In what was the Atlanta metropolitan area, the zombie plague continues to spread unabated. Those still human struggle to survive against The Walking Dead taking shelter wherever they can find temporary safety; these spots are dwindling. Frightened Lilly Caul seeks sanctuary as she flees from the undead horde, but rarely finds it and when she does it is temporary as the abominations never rest in their endless quest for live flesh.Lily reaches the fortified town of Woodbury, Georgia; a haven for squatters to barter in relatively safety from the Walking Dead. In a previous life, he was known as Philip Blake, but now he is the Governor of Woodbury. After feeling safe for the first time since the plague began, Lily has a new fear as she observes how the Governor and his law enforcement rule the city with an iron fist. She and others rebel against his tyranny as Woodbury implodes from within.The sequel to the Rise of the Governor is an exciting horror thriller based on the Benjamin Franklin premise that "Those who desire to give up freedom in order to gain security will not have, nor do they deserve, either one." Fast-paced, fans will enjoy this entry though they also will wonder how traumatized scared of shadows Lily suddenly turns into a ferocious freedom fighter.Harriet Klausner

  • By B. Gildersleeve on December 23, 2012

    My review is directed toward Mr. Kirkman and Mr. Bonansinga, in the hopes that they might find it as useful constructive criticism when they set out to write their next novel. This is a great story with lots of potential, but the writing style is awkward and overly verbose. The authors indulge in cliché metaphors and have a habit of substituting perfectly good descriptive words for replacements dug up from the depths of their thesaurus. I needed a dictionary on hand in order to read this book, which is a rare occurrence for me. It seems that the authors took every opportunity to replace a perfectly normal word with some completely obscure term, to little effect. In many cases, these substitutions resulted in descriptions that were factually inaccurate. One example is the use of the term "Doppler echo" to describe a sound heard by the passengers inside a vehicle. The Doppler effect is only perceived by stationary listeners hearing a moving sound source (or vice versa), NOT those moving along with the sound source... and there is no echo associated with this phenomenon at all. This is a nitpick, I admit, but it just goes to show that the authors (or perhaps the editors) went out of their way to use "grown up words" when they obviously had no idea what they were talking about. The result is that the book feels sloppy and unprofessional. Listen, guys... Just write the story, OK? I am already hooked by the awesome character dramas you have unfolding in this bleak apocalyptic world. I love the comic. I love the show. Just tell me a story. You gain nothing by shoehorning in some obscure vocabulary just for the sake of looking smart. Stop being unnecessarily verbose and focus that energy instead on telling a compelling narrative.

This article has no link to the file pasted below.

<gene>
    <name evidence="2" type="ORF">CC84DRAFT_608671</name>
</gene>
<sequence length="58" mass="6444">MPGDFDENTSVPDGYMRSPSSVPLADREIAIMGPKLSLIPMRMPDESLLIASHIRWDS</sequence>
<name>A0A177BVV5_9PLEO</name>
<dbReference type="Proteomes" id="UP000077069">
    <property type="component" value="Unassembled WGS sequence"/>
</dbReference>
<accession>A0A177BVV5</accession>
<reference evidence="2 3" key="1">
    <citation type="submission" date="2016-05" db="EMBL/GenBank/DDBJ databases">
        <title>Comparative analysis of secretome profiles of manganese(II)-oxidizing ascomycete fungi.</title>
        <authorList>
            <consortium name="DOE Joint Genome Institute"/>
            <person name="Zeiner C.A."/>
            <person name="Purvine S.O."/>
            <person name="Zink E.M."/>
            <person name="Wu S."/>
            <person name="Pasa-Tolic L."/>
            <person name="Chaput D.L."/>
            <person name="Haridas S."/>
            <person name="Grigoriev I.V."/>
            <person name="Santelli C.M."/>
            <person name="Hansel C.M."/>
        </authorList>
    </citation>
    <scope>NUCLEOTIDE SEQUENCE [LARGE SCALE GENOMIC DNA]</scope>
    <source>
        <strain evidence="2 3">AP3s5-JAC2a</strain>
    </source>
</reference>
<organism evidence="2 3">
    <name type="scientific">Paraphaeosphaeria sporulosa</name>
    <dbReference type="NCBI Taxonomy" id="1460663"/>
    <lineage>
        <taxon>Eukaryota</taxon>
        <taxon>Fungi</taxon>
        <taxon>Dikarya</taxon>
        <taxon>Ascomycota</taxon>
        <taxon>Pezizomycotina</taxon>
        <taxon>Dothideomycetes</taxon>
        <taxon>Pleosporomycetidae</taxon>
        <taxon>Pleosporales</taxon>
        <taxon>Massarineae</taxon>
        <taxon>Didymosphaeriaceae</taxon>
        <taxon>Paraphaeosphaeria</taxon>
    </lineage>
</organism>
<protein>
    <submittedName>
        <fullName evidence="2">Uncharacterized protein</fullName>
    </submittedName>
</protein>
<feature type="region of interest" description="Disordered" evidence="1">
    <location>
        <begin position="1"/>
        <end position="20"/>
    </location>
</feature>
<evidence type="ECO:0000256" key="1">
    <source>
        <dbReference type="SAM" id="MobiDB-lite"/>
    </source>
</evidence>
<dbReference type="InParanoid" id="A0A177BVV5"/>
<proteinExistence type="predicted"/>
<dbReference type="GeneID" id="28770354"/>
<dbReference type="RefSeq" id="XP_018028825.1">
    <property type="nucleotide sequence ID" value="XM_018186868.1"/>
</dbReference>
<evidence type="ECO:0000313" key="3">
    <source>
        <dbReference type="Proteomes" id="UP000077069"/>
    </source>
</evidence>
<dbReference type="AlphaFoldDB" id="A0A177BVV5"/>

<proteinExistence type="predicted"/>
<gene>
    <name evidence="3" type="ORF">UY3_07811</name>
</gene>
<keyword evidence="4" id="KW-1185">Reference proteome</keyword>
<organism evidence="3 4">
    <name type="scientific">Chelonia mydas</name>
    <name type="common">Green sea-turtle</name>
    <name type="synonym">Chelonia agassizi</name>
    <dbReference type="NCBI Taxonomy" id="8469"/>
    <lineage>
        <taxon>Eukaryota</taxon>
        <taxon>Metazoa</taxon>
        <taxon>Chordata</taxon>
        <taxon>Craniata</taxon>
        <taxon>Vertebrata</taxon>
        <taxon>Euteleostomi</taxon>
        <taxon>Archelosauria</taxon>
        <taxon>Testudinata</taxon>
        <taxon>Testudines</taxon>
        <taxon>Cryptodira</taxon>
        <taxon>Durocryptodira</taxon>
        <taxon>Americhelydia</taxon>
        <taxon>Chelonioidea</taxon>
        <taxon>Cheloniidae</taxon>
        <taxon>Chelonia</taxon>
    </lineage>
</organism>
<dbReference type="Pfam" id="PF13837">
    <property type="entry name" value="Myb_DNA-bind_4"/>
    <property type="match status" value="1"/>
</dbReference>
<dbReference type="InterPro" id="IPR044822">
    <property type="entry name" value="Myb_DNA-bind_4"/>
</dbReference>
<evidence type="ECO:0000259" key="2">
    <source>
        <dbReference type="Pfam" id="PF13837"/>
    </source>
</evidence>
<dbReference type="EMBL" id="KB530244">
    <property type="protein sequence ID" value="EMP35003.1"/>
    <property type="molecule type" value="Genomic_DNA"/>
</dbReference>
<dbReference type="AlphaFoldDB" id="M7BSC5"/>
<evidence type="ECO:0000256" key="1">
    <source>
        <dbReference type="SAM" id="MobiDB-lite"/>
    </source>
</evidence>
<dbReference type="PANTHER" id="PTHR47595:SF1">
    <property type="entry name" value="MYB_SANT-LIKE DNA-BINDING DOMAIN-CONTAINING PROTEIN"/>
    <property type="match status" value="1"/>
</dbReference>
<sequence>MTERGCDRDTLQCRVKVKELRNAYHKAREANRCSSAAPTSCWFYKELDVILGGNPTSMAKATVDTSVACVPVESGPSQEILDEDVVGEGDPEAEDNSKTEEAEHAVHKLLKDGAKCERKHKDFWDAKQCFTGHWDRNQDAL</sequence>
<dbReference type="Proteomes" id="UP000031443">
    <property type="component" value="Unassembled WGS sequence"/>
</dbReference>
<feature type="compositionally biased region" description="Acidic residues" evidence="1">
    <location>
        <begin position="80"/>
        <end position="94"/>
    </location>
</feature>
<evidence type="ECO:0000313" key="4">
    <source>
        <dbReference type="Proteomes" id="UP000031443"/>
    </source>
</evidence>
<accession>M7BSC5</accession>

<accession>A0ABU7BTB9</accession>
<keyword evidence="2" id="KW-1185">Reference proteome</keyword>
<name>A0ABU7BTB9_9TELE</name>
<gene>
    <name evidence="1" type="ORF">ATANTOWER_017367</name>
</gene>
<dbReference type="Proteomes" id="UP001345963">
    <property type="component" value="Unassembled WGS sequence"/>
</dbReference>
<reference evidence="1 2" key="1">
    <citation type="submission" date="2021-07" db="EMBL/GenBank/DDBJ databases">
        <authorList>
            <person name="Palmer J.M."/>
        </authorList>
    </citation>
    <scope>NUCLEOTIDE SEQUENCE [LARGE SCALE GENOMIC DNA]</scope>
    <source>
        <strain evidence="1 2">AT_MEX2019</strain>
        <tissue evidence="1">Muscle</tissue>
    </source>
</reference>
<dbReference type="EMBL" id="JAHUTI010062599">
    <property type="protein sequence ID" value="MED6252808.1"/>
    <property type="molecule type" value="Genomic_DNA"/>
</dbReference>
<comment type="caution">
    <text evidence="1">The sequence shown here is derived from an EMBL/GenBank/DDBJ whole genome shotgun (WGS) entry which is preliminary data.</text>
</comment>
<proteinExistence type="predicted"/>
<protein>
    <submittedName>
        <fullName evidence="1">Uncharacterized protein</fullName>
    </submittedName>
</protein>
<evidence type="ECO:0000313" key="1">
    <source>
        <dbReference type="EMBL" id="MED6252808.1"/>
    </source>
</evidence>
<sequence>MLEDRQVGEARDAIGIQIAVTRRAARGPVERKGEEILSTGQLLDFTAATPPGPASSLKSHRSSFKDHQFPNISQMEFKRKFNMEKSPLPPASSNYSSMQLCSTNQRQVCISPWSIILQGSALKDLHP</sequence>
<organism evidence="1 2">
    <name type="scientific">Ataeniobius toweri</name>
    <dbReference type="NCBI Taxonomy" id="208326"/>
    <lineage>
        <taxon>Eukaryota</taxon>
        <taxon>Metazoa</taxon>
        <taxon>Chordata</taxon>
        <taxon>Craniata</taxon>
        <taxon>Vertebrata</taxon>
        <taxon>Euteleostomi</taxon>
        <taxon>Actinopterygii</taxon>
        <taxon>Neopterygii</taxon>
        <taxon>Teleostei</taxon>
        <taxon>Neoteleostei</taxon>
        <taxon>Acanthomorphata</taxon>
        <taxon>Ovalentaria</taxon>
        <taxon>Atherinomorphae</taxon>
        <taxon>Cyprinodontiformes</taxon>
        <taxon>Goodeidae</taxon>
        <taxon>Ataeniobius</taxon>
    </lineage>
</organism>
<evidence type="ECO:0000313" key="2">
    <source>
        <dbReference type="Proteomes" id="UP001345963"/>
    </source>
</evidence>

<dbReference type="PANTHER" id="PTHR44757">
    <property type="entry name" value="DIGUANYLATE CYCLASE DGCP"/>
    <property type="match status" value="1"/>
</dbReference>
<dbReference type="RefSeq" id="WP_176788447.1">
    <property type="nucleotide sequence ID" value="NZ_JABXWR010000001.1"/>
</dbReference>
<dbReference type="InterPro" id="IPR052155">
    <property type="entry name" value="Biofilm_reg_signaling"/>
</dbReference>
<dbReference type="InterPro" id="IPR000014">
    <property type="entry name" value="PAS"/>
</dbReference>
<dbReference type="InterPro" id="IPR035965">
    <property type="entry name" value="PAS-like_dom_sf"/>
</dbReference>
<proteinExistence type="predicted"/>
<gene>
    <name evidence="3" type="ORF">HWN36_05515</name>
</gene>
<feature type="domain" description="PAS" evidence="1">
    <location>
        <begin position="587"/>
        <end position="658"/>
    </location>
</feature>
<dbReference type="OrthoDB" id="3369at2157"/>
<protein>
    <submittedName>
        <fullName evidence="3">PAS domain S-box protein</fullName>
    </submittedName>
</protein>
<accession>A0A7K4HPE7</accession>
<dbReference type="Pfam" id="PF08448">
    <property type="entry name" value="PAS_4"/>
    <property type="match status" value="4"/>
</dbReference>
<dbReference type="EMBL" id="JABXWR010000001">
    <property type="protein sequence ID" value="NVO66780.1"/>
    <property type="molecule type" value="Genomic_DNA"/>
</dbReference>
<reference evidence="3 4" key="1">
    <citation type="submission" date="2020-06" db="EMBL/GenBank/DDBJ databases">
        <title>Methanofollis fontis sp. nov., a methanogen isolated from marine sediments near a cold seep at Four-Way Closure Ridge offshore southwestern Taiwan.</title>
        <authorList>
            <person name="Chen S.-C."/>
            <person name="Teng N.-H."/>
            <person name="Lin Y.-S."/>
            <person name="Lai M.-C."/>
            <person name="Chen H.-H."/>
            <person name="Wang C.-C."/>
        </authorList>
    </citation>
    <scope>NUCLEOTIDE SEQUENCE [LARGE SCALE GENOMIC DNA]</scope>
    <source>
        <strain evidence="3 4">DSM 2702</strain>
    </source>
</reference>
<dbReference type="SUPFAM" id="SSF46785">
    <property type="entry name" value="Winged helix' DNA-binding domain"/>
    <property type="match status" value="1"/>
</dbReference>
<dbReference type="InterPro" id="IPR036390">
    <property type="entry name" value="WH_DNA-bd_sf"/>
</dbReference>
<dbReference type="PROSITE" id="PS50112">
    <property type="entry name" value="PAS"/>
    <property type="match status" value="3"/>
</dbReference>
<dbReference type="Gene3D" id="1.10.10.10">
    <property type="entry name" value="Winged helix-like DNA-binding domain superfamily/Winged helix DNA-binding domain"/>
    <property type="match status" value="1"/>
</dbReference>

• By J. Kennedy on October 18, 2012

    CAUTION: WHAT I SAY IN THIS REVIEW COULD BE A SPOILER FOR YOU.I wish that I could give this book -Stars. I am actually livid with Robert Kirkman over the person that he murdered in this book. I feel like he actually cheated me out of hours of my time listening to this story. Not only did he kill my hero, but he emotionally mutilated a hero of mine from the first book. The story just leaves me disgusted. I don't even know if I am going to continue to watch the new season of the TV series. Yeah, I know. Robert Kirkman has lost me as a fan, period.